Gosh I love puns. Don’t you?
Since I saw The Chronicles of Riddick before I saw Pitch Black, I guess you could say my perspective is a little warped, but bear with me. As far as simplicity goes, the first one tends to be the stronger. Pitch Black occurs entirely in one area, with a very rudimentary theme; surviving a malevolent force. This shifts once, which changes the entire tone of the movie from “oh dear” to “oh shit.”
Space Transport Vessel Hunter-Gratzner carries forty cryo-sleeping subjects, until debris from the tail of a comet breaches the hull and causes the ship to awaken the crew. The captain is killed by these debris, leaving the docking pilot, Carolyn Fry, to attempt to guide the ship to safety. To her (and everyone else’s) dismay, they’ve been knocked into the atmosphere of a nearby planet and have begun a crash course. This is a major point in the movie, as Fry attempts to detach the passenger potion of the ship in order to level it out and land properly. The navigator pilot prevents this, then subsequently dies.
Following the harsh sliding crash, the survivors emerge. Carolyn, Abu “Imam” al-Walid, three younger men on a religious pilgrimage (escorted by Imam), stowaway teen Jack, antiques dealer Paris P. Ogilvie, settlers John Ezekiel and Sharon Montgomery, and two other enigmatic individuals. The first is William J. Johns, an armed man who is currently keeping Richard B. Riddick, convicted murder and experienced escapist, in custody. Despite Johns’s extraordinary efforts to subdue his prisoner, Riddick manages to escape, following the group secretly as they scout for water.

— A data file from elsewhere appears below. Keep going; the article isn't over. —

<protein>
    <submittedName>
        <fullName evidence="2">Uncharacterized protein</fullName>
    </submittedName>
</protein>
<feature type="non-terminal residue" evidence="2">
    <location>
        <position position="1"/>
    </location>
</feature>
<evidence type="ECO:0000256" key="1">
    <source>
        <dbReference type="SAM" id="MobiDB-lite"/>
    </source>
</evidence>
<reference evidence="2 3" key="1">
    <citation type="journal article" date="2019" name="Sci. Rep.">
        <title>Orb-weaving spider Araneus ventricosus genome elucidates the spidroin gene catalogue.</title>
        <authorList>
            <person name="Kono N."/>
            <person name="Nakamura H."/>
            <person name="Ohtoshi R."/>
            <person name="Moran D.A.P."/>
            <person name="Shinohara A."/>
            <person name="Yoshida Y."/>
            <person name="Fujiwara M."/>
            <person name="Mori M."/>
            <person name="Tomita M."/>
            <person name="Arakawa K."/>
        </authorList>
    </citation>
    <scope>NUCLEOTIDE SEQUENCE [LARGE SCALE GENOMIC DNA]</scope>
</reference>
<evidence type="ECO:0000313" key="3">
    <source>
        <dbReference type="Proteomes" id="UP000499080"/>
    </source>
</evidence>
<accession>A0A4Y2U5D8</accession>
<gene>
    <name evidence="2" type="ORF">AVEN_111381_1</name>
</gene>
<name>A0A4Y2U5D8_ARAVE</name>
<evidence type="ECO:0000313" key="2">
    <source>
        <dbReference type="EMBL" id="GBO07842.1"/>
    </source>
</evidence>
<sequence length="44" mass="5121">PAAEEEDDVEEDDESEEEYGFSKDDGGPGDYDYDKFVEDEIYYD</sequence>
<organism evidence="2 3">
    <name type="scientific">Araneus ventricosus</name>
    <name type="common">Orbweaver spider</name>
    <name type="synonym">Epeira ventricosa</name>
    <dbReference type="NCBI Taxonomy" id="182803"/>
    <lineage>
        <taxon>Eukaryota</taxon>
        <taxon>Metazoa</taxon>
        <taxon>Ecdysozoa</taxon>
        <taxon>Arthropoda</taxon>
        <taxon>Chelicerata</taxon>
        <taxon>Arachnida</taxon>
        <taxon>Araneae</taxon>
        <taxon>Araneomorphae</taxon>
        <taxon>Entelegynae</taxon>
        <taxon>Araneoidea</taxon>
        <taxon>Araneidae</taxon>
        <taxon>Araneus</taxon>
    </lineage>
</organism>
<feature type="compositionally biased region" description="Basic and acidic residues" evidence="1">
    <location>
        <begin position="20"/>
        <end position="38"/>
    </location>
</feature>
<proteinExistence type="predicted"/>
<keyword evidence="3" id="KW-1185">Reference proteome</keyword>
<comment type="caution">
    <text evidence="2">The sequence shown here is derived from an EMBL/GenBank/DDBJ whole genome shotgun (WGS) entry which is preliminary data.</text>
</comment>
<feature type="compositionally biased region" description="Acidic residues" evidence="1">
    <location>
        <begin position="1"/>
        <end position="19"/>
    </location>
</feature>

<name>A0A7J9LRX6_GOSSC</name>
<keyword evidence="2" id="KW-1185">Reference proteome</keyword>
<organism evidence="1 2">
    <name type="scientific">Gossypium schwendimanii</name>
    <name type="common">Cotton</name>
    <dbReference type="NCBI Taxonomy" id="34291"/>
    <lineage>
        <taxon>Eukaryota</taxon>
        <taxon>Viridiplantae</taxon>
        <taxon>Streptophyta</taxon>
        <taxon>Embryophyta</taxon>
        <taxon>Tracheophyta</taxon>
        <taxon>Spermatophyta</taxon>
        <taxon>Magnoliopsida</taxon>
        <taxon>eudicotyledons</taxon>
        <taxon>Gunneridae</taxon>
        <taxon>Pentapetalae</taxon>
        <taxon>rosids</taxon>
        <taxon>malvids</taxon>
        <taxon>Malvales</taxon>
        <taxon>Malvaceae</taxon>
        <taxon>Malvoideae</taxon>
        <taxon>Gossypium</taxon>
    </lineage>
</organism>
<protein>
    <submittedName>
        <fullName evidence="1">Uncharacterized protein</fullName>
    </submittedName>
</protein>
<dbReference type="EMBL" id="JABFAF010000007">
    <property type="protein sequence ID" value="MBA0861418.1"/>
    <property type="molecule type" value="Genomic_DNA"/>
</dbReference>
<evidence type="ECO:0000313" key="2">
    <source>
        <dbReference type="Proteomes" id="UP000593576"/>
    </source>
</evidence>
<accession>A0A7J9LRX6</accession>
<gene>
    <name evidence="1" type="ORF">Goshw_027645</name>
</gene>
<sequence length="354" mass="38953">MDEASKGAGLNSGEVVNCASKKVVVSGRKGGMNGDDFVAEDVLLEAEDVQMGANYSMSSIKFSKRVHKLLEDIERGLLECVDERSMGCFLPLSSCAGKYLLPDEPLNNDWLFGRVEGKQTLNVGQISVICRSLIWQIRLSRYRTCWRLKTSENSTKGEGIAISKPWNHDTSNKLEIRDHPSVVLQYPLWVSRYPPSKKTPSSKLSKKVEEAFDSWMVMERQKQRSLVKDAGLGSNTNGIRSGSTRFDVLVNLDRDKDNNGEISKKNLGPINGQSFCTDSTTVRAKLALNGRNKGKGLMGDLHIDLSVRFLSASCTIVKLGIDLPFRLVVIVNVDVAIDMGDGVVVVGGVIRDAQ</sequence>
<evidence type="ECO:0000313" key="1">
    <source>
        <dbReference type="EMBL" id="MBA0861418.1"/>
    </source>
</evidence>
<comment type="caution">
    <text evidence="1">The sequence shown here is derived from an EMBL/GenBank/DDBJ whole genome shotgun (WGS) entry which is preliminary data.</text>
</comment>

Tensions rise as Ezekiel accidentally shoots another survivor, thinking he’s Riddick, and is suddenly pulled into a hole after attempting to bury the body. Riddick shows up at Ezekiel’s place of death, and is seen standing over bloodstained sand. He’s soon recaptured. He warns Fry that there are bigger things to be worried about than an escaped convict. After she dives into the cave Ezekiel was pulled into and nearly gets eaten by winged, dark-loving creatures, she realizes that Riddick isn’t as full of shit as Johns made him out to be.
After everyone starts trusting Riddick, things get a bit hectic. He reveals to Fry that Johns is just a morphine addicted mercenary scumbag who wants Riddick alive so he can bring him to a prison and get a huge payout. More tension. They discover a ship in an abandoned settlement, and find that the last activity took place twenty two years ago. To make matters worse, every twenty two years, there’s a global eclipse. A little convenient? Yes, but this is a science fiction movie. Murphy’s Law makes things more fun, doesn’t it? Remember those dark-loving hungry flying things that ate Zeke? Now you see what the rest of the movie’s about.
Hate to leave you at such a critical spot, but I don’t want to spoil everything. The main focus of this movie is Riddick and Fry, really. Fry struggles with priorities; herself or the others that she tried to kill in order to land the ship. Riddick doesn’t really struggle with anything. He’s just an enigmatic, “is he an asshole/is he a good guy” badass all throughout. Even after seeing The Chronicles of Riddick and Pitch Black, I still couldn’t tell you whether or not Riddick’s a selfish ass. All I know is, Vin Diesel makes both of those films a joy to watch. Truly.
Whoa. Never thought I’d be linking to Roger Ebert’s site. There’re a stark few Pitch Black reviews out there, and surprisingly, not many of them are positive. I suppose I must agree that a planet with three suns apparently populated solely by nocturnal creatures is a little silly as a concept. I also agree that this movie could have focused a little more on the alien nature of the planet instead of the high-tension human conflict, however. However, Riddick is the egotistical badass center of attention, and we wouldn’t very well be able to pay him his deserved attention if we were busy being wowed by a well-thought-out species of desert aliens, eh? I’ll leave it up to you to decide if I’m being sarcastic. Right-o, here’s the link: http://rogerebert.suntimes.com/apps/pbcs.dll/article?AID=/20000218/REVIEWS/2180304/1023